"My son called and said he was sheltering people," Quinn said of her 28-year-old, Bob, who works as a banquet manager for a golf course in southern California - where wildfires so far have burned 600 square miles and destroyed more than 1,200 homes.
Bob Quinn, a former Ipswich resident, is living with his cousin Andrew Desmond in Carlsbad, Calif. As of yesterday, he left the area and is now camping in a state park.
Her son and nephew are just two of the 500,000 residents forced to leave their homes as fire lines creep closer or smoke conditions become too dangerous.
And as emergency services director for the northeast Massachusetts chapter of the American Red Cross, Cindy Quinn is looking to help.
For the massive relief effort, the Beverly-based chapter is sending three volunteers off to southern California to help with sheltering operations, compliance issues and health services. Another volunteer is expected to leave on Saturday.
Beverly resident Natalie Masotta and Gloucester residents Ron Beckley and Joie Busby spent the day yesterday gearing up to leave for their early morning flight today to the disaster area, said Elizabeth Macomber, executive director of the local American Red Cross chapter.
The volunteers, who could not be reached for comment yesterday, will be working in an American Red Cross shelter in California. The organization has about 11 shelters and is caring for 4,000 people so far.
Schools, churches and municipal buildings are being converted to handle the massive influx of evacuees, Quinn said. Other organizations are also providing shelter, and Qualcomm Stadium, home of the San Diego Chargers, is also taking in evacuees.
The number is expected to rise as the fires grow.
Firefighters conceded defeat on many fronts yesterday as they worked to stop wildfires fanned by high winds.
Unless the winds subside, firefighters say they can do little more than wait it out and react - tamping out spot fires and chasing ribbons of airborne embers to keep new fires from flaring.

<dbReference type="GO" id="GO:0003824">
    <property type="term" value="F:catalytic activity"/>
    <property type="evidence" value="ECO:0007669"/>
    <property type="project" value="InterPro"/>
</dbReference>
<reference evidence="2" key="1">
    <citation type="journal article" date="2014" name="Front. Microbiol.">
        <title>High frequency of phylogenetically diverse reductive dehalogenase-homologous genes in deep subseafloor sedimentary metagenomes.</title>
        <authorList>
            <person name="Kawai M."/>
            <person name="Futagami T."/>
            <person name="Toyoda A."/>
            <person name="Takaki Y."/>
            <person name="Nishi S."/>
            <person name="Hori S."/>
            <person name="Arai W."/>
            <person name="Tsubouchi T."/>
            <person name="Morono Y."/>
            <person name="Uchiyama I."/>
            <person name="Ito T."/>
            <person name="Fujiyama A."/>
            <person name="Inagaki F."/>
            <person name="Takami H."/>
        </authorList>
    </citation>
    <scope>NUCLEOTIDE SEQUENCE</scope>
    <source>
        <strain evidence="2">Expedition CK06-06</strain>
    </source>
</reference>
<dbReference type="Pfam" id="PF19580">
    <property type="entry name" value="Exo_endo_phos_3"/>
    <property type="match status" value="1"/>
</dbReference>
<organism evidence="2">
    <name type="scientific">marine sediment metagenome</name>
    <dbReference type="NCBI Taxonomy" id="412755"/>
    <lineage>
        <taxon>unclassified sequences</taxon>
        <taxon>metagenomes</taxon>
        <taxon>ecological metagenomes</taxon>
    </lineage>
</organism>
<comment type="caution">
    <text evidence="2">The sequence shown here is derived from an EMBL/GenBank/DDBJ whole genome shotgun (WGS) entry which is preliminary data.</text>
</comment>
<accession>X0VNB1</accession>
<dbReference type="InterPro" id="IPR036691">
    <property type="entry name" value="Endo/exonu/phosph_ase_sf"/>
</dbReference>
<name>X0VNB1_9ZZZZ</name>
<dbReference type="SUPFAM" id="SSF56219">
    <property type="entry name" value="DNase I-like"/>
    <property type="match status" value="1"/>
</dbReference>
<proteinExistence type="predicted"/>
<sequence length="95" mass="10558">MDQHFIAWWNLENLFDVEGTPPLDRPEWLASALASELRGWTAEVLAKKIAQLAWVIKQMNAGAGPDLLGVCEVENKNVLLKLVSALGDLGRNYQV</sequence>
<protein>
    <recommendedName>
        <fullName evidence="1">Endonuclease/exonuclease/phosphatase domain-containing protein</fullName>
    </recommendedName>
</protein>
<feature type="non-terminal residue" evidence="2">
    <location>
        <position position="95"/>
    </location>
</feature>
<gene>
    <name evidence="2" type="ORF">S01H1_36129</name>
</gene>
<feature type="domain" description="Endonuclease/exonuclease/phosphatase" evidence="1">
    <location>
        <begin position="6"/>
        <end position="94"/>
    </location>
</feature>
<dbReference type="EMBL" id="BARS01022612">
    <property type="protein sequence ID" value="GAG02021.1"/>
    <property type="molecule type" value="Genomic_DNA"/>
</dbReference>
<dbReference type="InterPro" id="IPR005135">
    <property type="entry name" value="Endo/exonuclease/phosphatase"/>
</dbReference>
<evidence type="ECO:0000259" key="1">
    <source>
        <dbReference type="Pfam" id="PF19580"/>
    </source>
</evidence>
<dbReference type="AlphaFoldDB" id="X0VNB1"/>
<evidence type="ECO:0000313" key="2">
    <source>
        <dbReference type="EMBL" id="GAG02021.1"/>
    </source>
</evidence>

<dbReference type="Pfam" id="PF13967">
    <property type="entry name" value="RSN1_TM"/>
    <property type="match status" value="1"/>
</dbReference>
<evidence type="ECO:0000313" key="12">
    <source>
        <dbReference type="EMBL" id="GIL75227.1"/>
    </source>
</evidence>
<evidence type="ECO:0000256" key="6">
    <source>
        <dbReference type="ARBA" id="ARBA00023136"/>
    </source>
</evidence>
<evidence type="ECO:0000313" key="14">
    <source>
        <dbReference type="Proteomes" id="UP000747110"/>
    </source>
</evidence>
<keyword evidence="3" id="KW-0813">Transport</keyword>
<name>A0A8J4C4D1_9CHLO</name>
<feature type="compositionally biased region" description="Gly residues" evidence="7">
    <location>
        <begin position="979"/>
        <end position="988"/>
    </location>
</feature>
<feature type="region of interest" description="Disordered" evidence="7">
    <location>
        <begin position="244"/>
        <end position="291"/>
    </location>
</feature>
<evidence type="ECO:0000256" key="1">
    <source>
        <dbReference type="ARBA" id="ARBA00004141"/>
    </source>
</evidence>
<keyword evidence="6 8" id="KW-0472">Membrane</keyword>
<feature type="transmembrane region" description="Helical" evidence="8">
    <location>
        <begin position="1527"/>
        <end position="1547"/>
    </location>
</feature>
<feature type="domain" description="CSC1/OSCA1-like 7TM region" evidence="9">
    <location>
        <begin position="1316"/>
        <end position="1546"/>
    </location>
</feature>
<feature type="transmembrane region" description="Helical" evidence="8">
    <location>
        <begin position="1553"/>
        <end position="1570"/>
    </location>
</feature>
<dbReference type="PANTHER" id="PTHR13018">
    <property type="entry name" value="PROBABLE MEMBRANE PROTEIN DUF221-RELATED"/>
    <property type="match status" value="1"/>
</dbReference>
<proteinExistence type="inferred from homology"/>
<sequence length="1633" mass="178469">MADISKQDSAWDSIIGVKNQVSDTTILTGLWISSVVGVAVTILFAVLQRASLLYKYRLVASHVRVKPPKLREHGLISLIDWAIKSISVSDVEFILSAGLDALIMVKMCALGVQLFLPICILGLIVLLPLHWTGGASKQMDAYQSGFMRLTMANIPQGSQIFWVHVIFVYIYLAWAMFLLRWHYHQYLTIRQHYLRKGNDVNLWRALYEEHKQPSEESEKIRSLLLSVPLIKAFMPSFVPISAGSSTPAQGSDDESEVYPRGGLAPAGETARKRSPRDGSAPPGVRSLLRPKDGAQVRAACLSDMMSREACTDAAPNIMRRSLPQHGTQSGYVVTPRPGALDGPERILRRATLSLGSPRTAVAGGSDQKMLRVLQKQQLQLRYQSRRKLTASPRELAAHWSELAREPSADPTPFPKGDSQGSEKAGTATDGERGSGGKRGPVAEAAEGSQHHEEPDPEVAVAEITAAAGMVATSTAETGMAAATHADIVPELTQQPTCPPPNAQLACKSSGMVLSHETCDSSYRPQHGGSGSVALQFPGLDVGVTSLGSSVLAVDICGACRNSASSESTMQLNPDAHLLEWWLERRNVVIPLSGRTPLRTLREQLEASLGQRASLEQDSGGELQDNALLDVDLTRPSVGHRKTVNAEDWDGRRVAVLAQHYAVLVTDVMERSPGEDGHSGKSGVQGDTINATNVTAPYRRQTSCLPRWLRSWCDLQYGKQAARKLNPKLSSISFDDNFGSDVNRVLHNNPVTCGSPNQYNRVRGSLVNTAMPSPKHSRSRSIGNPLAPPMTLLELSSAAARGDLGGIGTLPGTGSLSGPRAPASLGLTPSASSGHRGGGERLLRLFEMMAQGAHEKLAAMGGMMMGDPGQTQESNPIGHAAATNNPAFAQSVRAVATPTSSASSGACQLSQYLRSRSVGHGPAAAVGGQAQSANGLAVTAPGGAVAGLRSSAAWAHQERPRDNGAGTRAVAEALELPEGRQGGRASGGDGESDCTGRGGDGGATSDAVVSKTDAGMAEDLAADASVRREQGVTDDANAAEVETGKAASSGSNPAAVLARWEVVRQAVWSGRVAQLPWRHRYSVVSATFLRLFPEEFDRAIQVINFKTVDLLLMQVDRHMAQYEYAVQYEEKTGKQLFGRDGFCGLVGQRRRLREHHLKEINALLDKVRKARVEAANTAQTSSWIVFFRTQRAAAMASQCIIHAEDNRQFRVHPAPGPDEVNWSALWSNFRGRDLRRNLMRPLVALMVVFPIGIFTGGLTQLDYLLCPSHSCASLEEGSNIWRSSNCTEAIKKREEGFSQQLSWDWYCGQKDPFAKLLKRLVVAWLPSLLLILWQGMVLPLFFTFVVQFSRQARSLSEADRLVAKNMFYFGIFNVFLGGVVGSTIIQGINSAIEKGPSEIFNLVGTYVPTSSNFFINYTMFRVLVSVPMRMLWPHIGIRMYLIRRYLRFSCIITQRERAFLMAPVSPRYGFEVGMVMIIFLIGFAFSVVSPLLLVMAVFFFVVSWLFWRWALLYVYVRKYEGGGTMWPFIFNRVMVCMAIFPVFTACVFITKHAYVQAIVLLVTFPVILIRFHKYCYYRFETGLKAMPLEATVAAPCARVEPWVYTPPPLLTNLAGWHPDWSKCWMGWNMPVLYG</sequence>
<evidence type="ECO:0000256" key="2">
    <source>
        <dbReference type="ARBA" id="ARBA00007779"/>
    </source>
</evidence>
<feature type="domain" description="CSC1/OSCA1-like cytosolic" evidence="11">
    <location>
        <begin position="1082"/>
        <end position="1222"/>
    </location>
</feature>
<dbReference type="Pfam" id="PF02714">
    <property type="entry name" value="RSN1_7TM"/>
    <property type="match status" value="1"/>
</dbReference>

"If it's this big and blowing with as much wind as it's got, it'll go all the way to the ocean before it stops," said San Diego fire Capt. Kirk Humphries. "We can save some stuff, but we can't stop it."
To care for the displaced residents, the American Red Cross is undergoing a massive movement of resources, including 25,000 cots, 50,000 blankets, 50,000 prepackaged meals, and feeding trucks and volunteers.
Quinn said volunteers will have their work cut out for them because the fires in southern California are causing more evacuations than Hurricane Katrina and the Civil War.
Quinn's nephew James Desmond, 26, is a Marine stationed at Camp Pendleton, about 40 miles north of San Diego. He is helping evacuate residents; his brother Andrew, 30, drives a city bus and is also helping.
Talking on the phone with her son, Quinn said she knows how quickly plans can change.
On Monday, her son figured they could all hunker down for a few days until the fire died down enough so firefighters could get it under control.
"I told him to pack up some disaster supplies in case you have to move quickly," Quinn said.
The following day, he was on the road.
Material from The Associated Press was used in this report.
You can help, too
Donations to the American Red Cross can be made by phone at 800-257-7575, online at www.redcross.org or by mail at American Red Cross, P.O. Box 37243, Washington, D.C. 20013.